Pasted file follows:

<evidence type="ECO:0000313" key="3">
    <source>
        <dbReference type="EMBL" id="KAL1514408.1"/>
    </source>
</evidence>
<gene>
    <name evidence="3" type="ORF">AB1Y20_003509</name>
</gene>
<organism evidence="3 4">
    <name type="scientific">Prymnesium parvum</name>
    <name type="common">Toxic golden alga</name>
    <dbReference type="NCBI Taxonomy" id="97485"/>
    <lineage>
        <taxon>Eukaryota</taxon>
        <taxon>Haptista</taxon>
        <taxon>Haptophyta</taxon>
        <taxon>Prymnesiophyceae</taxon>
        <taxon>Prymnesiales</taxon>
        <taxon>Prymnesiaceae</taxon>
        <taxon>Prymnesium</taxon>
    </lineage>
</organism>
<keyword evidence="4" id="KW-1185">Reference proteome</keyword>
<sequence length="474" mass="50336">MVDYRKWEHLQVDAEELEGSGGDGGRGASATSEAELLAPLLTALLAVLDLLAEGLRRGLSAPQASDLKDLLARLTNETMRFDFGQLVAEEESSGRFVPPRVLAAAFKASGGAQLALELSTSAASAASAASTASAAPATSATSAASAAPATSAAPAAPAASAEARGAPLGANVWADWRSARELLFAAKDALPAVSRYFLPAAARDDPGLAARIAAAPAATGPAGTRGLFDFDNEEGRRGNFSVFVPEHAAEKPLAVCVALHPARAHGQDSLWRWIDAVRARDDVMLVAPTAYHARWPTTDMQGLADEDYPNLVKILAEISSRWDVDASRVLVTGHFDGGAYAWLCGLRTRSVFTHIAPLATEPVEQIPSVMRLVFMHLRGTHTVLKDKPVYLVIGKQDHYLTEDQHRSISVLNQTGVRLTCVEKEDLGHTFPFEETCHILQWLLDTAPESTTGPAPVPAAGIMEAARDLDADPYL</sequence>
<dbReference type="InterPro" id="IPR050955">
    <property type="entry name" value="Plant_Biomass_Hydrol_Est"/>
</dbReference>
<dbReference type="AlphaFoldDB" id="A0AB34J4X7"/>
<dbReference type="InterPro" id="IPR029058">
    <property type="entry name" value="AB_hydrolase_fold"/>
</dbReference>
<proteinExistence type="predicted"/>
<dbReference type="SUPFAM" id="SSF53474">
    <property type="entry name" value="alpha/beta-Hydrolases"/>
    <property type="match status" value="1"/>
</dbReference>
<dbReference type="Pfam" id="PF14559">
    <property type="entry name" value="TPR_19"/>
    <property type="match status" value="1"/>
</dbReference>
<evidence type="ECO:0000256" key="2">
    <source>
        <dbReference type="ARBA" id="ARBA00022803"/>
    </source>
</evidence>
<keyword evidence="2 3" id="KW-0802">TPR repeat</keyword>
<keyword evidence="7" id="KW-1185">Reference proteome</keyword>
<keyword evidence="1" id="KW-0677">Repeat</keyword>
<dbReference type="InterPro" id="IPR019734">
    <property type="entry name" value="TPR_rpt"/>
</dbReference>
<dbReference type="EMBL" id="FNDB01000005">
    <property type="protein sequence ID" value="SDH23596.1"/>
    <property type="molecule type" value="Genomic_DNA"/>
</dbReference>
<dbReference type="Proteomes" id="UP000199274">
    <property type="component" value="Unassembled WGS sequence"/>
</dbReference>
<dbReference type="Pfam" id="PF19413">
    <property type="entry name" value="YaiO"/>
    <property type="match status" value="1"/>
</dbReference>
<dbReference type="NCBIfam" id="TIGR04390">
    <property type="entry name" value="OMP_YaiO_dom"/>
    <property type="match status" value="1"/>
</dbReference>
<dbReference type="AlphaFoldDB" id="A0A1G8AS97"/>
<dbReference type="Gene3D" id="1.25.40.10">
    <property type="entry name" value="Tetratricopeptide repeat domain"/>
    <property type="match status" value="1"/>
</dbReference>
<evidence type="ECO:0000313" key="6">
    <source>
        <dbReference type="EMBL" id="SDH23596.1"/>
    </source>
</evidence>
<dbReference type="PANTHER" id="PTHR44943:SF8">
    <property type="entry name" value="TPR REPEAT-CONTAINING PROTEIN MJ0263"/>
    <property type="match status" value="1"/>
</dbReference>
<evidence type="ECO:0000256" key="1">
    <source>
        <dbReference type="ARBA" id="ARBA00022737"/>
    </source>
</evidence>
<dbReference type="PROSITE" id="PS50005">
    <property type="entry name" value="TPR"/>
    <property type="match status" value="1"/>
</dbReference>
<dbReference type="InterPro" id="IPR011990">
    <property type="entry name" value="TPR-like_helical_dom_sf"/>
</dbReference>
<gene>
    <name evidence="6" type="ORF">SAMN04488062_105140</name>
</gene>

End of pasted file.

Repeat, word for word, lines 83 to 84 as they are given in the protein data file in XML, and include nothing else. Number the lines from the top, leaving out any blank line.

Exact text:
        <dbReference type="ARBA" id="ARBA00022737"/>
    </source>